Walking down Winston St. one night, Moses with the limp and the smoker's
cough saved my ass. Started walking next to me and introduced me to this
six-four big motherfucker. Moses leaned over and whispered that the guy
was gonna jack me, and Moses escorted me, we all three walked past
Indian Alley to Main St., where there were cars and lights; toward the
Canadian building where I lived.
Even that wasn't totally safe; a guy got stabbed in the Mexican
restaurant in my building one time. I know 'cause he staggered out down
the block to die; left a trail of blood in front of my door, but Main
St. was better than Winston St. in the dark near Indian Alley; so called
because that's where the Native Americans shoot up, and it turns out the
homeless are just as segregated as the rest of us.
There's people grew up with me in the Valley never been to East LA;
never been to Crenshaw; never been south of the 10 except along the beaches
even if they live their whole lives in LA; in my part of Skid
Row it's all black, all black; the whites live over by the 110 freeway
in the alleys and under the overpasses and behind the lots where I used
to park to work when I didn't live downtown and the blacks have skid row
except for the little part of it the Indians have, and there are lines
you don't cross that I had to learn.
I'm not ghetto; I'm a white boy from Tarzana. I've never felt a target
on my chest like Fifth St.; even in the Guatemalan highlands where I'm
the only one over five feet tall, never felt a target like walking down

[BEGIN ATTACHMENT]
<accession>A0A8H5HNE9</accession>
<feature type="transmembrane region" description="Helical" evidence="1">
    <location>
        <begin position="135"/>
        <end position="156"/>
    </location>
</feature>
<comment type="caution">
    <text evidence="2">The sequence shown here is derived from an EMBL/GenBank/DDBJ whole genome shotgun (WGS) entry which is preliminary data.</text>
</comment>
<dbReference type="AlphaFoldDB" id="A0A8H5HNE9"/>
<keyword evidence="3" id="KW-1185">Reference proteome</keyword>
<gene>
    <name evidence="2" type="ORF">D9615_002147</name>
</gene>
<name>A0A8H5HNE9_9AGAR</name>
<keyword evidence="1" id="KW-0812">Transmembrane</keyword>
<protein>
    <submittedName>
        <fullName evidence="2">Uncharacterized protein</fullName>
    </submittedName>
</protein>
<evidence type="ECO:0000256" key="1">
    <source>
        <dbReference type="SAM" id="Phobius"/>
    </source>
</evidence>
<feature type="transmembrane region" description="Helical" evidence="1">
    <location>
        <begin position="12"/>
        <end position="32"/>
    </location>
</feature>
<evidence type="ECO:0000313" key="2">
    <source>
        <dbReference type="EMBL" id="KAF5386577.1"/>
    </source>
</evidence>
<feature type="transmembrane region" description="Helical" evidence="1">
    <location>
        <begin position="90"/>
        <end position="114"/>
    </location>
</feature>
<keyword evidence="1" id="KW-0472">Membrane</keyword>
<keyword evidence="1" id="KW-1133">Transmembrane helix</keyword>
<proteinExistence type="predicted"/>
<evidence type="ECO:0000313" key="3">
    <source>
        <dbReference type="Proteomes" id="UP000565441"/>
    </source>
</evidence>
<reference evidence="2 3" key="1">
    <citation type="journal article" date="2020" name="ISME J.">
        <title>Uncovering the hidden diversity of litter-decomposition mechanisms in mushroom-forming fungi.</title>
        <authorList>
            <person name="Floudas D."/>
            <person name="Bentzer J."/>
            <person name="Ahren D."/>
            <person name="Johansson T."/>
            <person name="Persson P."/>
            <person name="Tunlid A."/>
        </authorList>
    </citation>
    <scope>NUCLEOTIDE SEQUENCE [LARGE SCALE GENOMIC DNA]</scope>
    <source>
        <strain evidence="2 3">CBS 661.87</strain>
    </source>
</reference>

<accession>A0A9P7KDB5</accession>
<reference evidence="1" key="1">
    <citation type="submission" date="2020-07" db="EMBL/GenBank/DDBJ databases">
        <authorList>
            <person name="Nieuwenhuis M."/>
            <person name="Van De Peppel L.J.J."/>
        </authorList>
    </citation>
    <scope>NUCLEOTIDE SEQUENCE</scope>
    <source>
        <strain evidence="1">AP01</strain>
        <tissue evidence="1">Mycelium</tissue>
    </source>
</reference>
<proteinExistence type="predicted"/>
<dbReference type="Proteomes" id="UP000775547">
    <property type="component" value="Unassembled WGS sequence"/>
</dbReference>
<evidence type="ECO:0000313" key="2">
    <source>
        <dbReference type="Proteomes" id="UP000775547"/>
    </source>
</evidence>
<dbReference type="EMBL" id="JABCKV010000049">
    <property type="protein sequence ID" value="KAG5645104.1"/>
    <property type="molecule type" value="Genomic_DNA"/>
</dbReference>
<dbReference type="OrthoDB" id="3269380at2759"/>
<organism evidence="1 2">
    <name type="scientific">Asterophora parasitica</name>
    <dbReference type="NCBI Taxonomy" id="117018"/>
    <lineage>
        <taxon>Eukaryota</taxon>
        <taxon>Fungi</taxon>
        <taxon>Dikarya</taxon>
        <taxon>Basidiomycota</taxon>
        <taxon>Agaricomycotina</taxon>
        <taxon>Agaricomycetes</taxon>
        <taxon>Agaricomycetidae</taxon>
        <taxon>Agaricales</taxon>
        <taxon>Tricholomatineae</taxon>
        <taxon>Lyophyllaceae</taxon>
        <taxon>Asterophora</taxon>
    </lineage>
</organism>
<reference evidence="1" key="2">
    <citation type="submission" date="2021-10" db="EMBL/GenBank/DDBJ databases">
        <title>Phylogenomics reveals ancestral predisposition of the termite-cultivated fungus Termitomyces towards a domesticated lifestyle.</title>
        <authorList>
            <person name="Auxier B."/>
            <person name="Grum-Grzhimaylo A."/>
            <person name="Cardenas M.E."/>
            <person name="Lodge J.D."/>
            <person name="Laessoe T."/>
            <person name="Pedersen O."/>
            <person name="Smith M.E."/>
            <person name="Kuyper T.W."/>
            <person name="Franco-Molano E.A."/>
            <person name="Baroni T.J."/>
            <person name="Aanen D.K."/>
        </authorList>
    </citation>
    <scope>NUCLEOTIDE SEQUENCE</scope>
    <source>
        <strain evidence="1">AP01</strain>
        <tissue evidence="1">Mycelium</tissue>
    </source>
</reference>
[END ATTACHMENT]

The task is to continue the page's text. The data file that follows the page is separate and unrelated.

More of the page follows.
Fifth at night past the Frontier hotel. Only did that once; never again;
I've got friends who won't even walk there in daylight. I'll go out of
my way to Sixth because it's safer there, you still have to walk past
the guys who spend all their time in front of the Bluebird Market; but I
got to know them, and some of them looked out for me.
The Bluebird's closed now but when it was open you could walk into a
little cage like 10 by 3 feet wide and you'd point to whatever you
wanted and they'd hand it to you through the bars and survival was
simple; you just gotta mad-dog folks; look'em in the eye like you got no
fear even when the fist of it's twisting your guts into knots; Mike
taught me that.
The first thing he ever said to me was "I guard the cars. Somebody fucks
with your car, what body part you want left on the hood?" This shit is
non-fiction; Mike wrote that line, not me; gutter poet with penetrating
eyes; Mike could speak standard English when he wanted but he hardly
When I first moved downtown I understood like one thing in three that he
said; just smiled and nodded the rest of the time; made noises at
appropriate pauses like being in France (I don't speak French)and the
longer I knew him the more I learned and my speech got colored with his
rhythms unconsciously when we spoke; didn't realize it at first and it
faded afterwards; couldn't do it now if you paid me. I know the words
but the rhythm, the rhythm, the rhythm, that's what's important; like
listening to Swedish and Russian without speaking either: it's the
rhythm that sets them apart. There's a whole rhythm to living downtown,
and for a while I had it down.